HR Professionals Need to Utilise Big Data or Risk Falling Behind the Curve

LONDON, UK (November 3, 2014) Research from global RPO and talent management specialist, Cielo, reveals that HR professionals are risking falling behind the curve by failing to make the most of big data.

According to its Talent Activation Index, which surveyed 750 global HR and talent management professionals, 72% of leading companies across the globe rate their use of data and analytics to inform workforce strategies as ‘very effective’. In comparison, only 6% of organisations deemed ‘laggards’ – or poor performers – were using analytics well, significantly reducing their competitive advantage.

As a result, Cielo has called on HR professionals to improve their use of big data through a simple step-by-step process. As part of its new white paper Demystifying Big Data to Make Better Hires the global RPO and talent management specialist provides a straightforward guide for HR professionals unfamiliar with this vital tool.

  1. Leverage existing technology: In many cases the technology is already in place to allow HR teams to make the most of big data. For example, many businesses already have an applicant tracking system (ATS) or a human resources information system (HRIS), both of which record employee data, including demographics, academic background, training and much more information that makes up what is known as big data.
  2. Set benchmarks: In order to put the data to work, benchmarks need to be in place to not only provide the foundation for talent strategies, but also to ensure the outcome is aligned with business objectives. Using the information already available, HR can create organisational assessors, review quality indicators and process measurements such as time-to-hire, cost-per-hire and quality of candidate. Benchmarking these against wider industry standards can provide a baseline for on-going improvements in talent acquisition and management.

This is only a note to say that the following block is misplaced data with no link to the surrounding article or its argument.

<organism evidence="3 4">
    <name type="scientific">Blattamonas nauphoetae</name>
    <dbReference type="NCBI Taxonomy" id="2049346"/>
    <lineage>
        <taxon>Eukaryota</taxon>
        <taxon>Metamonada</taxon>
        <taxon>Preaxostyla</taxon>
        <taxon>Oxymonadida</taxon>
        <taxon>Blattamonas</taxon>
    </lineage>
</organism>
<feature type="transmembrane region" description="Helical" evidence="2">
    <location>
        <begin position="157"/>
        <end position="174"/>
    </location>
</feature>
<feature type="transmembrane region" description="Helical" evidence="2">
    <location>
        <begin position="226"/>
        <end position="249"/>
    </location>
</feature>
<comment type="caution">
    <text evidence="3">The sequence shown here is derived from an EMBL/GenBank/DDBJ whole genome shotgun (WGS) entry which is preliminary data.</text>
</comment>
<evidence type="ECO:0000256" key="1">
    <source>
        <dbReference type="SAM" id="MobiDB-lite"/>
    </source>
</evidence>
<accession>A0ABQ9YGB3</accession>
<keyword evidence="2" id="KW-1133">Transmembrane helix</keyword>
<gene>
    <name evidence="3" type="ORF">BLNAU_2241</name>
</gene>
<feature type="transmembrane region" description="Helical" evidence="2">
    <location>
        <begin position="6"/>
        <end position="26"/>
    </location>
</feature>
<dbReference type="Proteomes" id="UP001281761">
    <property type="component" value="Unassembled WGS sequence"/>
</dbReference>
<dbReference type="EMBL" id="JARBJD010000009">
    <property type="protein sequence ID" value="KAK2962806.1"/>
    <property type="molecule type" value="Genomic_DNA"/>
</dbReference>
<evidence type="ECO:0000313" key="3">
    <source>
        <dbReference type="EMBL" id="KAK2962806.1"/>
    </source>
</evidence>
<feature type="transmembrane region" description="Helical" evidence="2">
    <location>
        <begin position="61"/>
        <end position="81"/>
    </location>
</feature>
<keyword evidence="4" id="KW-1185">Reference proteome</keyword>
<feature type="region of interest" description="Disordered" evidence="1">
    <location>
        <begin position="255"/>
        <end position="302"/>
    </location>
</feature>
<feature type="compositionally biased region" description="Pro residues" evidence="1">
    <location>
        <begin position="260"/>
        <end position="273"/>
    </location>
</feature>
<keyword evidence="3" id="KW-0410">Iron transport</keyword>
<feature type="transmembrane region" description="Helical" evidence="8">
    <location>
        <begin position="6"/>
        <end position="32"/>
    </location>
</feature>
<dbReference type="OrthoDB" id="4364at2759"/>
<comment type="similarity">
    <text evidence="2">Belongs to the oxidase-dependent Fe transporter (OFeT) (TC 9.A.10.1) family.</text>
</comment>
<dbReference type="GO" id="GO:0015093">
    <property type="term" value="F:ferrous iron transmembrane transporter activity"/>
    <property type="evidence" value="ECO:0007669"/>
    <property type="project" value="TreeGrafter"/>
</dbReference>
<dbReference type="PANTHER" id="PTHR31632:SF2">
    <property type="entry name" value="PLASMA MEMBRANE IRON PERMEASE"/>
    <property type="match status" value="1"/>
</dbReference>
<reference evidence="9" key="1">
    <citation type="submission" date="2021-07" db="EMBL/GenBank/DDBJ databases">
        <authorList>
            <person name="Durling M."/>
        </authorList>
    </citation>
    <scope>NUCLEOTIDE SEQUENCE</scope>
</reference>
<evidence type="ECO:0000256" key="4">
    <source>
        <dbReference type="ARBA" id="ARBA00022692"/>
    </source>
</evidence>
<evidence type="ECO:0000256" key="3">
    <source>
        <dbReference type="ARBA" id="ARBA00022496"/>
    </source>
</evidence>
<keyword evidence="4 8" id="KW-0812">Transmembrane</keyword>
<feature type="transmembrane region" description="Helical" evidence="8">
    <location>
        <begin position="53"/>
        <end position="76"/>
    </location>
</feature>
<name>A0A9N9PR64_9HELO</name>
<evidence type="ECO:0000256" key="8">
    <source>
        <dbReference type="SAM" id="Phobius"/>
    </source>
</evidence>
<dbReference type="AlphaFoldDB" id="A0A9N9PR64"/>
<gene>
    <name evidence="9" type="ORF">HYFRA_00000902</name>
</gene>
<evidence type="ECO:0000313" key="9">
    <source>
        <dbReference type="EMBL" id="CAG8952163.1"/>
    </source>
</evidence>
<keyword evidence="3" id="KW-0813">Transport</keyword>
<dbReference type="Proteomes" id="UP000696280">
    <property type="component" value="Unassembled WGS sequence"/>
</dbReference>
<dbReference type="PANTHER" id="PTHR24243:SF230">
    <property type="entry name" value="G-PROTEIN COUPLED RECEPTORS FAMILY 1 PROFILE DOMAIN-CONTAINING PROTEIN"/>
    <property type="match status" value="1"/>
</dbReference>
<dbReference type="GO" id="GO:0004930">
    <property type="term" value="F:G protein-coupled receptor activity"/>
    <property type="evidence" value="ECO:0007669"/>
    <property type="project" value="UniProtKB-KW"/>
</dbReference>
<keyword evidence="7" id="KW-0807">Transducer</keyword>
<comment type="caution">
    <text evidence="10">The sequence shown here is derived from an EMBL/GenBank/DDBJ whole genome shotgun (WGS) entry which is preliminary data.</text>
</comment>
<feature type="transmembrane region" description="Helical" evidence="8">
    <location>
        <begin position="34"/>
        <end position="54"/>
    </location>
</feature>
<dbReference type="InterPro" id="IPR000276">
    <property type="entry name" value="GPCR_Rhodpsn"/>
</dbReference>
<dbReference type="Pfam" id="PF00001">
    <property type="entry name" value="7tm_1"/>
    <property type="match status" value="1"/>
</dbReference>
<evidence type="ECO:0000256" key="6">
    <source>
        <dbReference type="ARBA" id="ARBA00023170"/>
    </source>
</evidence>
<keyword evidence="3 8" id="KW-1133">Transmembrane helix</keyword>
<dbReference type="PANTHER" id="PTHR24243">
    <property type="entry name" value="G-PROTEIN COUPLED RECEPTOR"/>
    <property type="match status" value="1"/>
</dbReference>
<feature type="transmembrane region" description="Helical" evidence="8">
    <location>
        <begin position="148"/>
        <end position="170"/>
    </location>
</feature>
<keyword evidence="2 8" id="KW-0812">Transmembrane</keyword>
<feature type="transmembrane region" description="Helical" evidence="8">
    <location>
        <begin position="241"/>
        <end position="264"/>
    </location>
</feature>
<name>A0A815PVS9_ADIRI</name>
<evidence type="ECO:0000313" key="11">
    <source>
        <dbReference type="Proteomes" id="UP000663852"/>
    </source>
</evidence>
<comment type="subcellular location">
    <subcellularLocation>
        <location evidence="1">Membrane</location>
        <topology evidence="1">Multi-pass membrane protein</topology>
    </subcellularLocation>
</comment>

3. Take this further: Having already used the data to source and manage talent more effectively, deeper analysis enables HR to challenge traditional perceptions of what ‘good’ looks like. Using predictive talent analytics HR teams can prove what performance indicators really matter for key roles and proactively target the right candidate pools.
  4. Collaborate to make better hires faster: As with many people processes, big data does not need to be managed by HR teams alone. Given that the analysis of statistical information might be a skill that such professionals need to develop, there needs to be serious consideration as to how other departments can input into this strategy. 

Sue Brooks, Cielo Chief Innovation Officer, commented:

“Big data isn’t a simple buzz term that will disappear over time. As our research shows, it is already providing a competitive advantage for many leading businesses when it comes to managing staff and identifying key potential talent. So why not more? Perhaps the biggest barrier is the misbelief that this requires the implementation of complex or expensive systems. But that’s simply not true because most organisations already have many of the necessary tools at their disposal. And these four steps provide a great starting point for HR teams to make use of them.”